Electronic Telegraph
Saturday 6 September 1997
Issue 834

Cinema shows advert for euthanasia
By Celia Hall, Medical Editor

AN advertisement supporting euthanasia has been shown at a London cinema and may be repeated later this year in conjunction with a leaflet campaign.

The 50-second slot features Jane McDonald, a 48-year-old victim of multiple sclerosis. The actress Zöe Wanamaker, vice-president of the Voluntary Euthanasia Society, provided a commentary.

John Oliver, general secretary of the society, said yesterday it had faced initial problems finding a cinema prepared to show the advertisement, but the Odeon West End previewed it and agreed. The advertisement was shown for a week beginning with the premiere of The Full Monty and ending two days ago.

Earlier, The Everyman Cinema, in Hampstead, north London, ran the advertisement, which has a 15 Certificate from the British Board of Film Classification and the approval of the Cinema Advertising Association.

Mr Oliver said the society had been approached by executives from the advertising agency Euro RSCG Wnek Gosper who said they supported the society's aims and offered to make an advertisement free of charge.

"Naturally we jumped at the opportunity. We supplied Zöe Wanamaker and Jane McDonald who is one of our members," he said.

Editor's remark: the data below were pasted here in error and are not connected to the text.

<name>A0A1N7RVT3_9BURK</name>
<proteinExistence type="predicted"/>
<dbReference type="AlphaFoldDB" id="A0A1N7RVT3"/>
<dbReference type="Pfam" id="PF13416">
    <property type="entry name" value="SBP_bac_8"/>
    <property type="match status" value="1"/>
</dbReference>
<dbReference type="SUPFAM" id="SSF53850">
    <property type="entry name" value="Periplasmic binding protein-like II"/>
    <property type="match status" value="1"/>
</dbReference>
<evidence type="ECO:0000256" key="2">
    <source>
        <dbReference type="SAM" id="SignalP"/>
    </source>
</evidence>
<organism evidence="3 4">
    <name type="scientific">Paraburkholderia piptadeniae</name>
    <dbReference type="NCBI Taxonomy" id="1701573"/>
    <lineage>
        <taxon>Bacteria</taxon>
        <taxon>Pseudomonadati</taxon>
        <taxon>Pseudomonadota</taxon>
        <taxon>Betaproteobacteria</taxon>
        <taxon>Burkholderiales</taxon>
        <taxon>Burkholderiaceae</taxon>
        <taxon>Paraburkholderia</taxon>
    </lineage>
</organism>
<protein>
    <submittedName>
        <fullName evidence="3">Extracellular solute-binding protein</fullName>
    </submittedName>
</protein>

Miss McDonald, who has also had breast cancer, is pictured with her dog. Miss Wanamaker gives a list of symptoms and observes that it would be kind to end the misery. It appears that she is referring to the dog. But the camera pulls back to reveal Miss McDonald. Simon Haynes, art director of the agency, said: "We wanted to get people thinking without hectoring or preaching."

Mr Oliver said that at first the agency had attempted to make the bookings but he had taken over. Eventually the Odeon saw the advert and agreed to screen it.

"The aim of the advertisement was to point out that people should have a choice. There have not been any complaints," he said.

An accompanying leaflet campaign was planned for Wednesday, this week but because of the death of Diana, Princess of Wales the society did not proceed.

"We had intended to issue leaflets as well but we did not think it would be appropriate and it was too late to stop the advertisement. But we hope to try again in a month or two," Mr Oliver said.

The leaflets say: "Jane has a good life. Will you help to ensure that she has a good death?"

Prof Jack Scarisbrick, chairman of the Life organisation said yesterday that the advertisement was "disgraceful"and should not have been allowed.

"The British Board of Film Classification is a notoriously sloppy body and while I am appalled that this has been allowed I am not entirely surprised. What the Voluntary Euthanasia Society does not acknowledge in that in accepting a right to die they are imposing the duty of killing on to someone else. All the responsible bodies world wide which have had time to think and consider these matters fully all realise that this is not a straightforward issue. It is a bit of modern liberalism - a nasty if not sinister departure from traditional medical ethics," he said.

1 August 1997: GP backs doctor in euthanasia row
17 July 1997: Judge grants crash victim 'right to die'
4 July 1997: Doctors oppose moves to make euthanasia legal


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